Used batteries from plug-in electric vehicles could help California meet its goals for energy storage, a report from the University of California, Los Angeles, and UC Berkeley law schools said. Anthony Eggert, executive director of the Policy Institute for Energy, Environment and the Economy at UC Davis, said that the idea of using refurbished EV batteries has merit. It will come down to the economics, he said. Battery prices are expected to drop in the future, he said, and used EV batteries will be competing with new batteries. To figure out whether the EV batteries are cost-competitive, he said, “you have to look at the future costs of batteries, not the current cost of batteries.”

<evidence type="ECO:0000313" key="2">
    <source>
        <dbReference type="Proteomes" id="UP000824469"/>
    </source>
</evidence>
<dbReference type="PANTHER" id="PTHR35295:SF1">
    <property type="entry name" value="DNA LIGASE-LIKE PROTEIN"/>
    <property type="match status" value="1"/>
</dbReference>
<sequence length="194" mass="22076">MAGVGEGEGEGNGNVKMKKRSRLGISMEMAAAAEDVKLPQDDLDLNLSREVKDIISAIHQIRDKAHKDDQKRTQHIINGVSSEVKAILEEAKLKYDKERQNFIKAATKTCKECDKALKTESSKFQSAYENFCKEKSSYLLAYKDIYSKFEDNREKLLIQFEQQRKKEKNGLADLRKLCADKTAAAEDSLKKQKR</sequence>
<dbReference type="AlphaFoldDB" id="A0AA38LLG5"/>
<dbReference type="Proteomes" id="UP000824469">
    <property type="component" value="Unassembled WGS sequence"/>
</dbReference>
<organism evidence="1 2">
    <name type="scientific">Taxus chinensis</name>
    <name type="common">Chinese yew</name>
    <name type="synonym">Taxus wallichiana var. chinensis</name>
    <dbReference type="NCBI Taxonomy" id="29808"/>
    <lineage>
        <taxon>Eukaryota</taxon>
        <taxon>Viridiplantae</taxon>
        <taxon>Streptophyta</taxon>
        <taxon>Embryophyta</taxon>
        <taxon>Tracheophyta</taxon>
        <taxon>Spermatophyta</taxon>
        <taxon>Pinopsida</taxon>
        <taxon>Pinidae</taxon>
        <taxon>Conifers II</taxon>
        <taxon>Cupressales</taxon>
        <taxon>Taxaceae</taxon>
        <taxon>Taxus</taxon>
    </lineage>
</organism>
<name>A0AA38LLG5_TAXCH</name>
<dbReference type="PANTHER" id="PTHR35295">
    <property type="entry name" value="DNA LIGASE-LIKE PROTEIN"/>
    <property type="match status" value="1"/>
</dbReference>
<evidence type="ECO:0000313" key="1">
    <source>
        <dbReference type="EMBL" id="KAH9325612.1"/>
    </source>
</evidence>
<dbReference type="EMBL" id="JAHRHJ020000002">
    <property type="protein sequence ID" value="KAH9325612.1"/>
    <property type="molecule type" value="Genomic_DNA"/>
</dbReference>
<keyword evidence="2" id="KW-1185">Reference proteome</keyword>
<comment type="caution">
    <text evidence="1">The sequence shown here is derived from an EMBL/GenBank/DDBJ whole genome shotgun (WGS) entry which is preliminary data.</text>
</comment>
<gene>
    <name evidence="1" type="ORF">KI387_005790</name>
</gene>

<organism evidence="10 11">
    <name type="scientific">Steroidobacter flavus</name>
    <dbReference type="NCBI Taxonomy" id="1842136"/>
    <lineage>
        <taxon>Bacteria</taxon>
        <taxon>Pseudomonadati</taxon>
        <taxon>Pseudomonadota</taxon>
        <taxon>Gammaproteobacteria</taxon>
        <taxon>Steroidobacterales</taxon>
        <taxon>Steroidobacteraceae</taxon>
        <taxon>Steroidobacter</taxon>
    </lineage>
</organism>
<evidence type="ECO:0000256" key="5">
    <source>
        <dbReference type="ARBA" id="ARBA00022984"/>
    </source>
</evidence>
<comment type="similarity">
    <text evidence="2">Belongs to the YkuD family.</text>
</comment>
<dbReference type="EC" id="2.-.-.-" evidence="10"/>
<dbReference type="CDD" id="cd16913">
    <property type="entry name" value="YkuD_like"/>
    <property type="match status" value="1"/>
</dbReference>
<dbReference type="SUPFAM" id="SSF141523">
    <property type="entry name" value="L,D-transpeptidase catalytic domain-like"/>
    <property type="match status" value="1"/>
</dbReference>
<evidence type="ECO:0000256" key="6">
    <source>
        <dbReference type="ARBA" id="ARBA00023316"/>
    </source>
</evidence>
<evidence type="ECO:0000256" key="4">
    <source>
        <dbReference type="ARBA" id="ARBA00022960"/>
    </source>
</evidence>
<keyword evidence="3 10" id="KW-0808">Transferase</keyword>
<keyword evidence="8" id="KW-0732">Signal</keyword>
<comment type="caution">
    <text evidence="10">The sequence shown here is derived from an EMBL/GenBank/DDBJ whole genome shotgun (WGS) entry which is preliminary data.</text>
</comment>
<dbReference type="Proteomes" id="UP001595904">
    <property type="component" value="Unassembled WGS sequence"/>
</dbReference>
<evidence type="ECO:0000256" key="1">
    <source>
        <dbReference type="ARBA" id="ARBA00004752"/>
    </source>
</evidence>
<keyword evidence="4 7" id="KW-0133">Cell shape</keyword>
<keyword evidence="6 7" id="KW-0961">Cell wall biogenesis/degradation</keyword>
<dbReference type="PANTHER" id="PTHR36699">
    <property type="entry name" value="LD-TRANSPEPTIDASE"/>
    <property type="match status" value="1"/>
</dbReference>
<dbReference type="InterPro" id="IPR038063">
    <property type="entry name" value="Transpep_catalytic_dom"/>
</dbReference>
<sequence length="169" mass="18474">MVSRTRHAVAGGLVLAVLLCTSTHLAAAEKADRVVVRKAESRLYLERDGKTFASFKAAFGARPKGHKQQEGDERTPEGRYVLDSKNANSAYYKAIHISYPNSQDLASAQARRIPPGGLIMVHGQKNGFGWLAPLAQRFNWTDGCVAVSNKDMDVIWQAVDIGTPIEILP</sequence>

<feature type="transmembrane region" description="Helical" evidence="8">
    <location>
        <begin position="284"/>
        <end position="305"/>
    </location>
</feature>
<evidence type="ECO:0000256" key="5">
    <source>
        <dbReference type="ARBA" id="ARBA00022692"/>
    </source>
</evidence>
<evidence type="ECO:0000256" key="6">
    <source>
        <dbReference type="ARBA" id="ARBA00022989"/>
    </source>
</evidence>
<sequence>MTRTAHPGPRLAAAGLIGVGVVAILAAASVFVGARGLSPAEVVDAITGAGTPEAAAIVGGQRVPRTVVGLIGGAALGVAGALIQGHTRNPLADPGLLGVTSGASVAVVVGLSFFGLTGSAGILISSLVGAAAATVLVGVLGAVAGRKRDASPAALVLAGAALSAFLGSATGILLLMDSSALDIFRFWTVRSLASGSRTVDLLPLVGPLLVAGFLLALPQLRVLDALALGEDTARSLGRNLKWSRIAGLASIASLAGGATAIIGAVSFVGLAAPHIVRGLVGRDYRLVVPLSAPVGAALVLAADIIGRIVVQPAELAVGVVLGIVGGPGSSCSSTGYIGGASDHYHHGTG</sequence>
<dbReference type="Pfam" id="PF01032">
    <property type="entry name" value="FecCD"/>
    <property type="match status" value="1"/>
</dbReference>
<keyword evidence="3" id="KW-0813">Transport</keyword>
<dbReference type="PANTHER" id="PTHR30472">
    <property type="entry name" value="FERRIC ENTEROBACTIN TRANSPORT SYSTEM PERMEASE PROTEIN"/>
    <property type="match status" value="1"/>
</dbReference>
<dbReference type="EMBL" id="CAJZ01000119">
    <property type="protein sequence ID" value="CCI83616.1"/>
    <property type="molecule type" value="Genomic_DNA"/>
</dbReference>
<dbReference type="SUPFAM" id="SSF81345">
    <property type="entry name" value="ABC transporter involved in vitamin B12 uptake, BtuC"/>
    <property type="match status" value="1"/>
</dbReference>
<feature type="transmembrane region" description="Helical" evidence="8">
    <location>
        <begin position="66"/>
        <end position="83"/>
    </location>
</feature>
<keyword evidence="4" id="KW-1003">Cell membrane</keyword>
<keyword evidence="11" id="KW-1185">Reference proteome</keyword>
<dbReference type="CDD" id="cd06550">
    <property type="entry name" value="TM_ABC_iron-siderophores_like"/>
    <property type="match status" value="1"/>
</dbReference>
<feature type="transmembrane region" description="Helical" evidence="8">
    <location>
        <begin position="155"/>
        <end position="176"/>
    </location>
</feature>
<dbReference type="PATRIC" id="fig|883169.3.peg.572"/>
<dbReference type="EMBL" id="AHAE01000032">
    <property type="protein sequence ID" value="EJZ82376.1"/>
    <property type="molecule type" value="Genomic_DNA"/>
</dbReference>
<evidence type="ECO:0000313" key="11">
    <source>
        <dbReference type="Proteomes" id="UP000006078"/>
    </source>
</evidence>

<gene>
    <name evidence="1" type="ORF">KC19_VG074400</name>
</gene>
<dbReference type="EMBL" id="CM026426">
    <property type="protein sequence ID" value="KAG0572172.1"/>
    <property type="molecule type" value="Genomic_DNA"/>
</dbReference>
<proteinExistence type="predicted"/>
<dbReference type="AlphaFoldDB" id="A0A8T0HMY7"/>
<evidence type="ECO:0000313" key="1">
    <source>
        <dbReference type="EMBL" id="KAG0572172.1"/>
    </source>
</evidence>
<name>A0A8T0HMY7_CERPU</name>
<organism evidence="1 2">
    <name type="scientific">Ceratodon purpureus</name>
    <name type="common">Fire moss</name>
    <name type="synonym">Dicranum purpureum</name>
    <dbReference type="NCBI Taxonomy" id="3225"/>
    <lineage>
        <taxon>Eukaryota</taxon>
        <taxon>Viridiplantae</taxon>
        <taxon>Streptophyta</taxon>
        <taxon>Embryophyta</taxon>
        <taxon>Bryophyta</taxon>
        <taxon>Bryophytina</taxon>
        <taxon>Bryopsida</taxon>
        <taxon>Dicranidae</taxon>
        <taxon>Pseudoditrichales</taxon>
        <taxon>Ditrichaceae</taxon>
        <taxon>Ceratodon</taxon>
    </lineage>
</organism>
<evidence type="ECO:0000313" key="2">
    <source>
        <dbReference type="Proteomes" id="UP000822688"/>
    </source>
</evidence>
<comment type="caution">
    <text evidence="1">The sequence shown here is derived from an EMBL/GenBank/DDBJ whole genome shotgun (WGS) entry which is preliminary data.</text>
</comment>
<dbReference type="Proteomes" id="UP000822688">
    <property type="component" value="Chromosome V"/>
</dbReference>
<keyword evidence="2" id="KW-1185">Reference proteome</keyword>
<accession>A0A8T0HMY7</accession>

Zero-emission vehicles’ (ZEV) potential to decarbonize our transportation system may sometimes seem miles away, but the University of California-Davis is doing all it can to prove “objects in mirror are closer than they appear.” UC-Davis helped ZEVs shift into the fast lane last week when it partnered with the China Automotive Technology and Research Center (CATARC) to help advance vehicle technology, charging infrastructure, and consumer understanding. And the university has good insight to share – it’s not only ranked as the most charging-friendly school in America, but it’s also home to one of the world’s leading sustainable transportation research centers.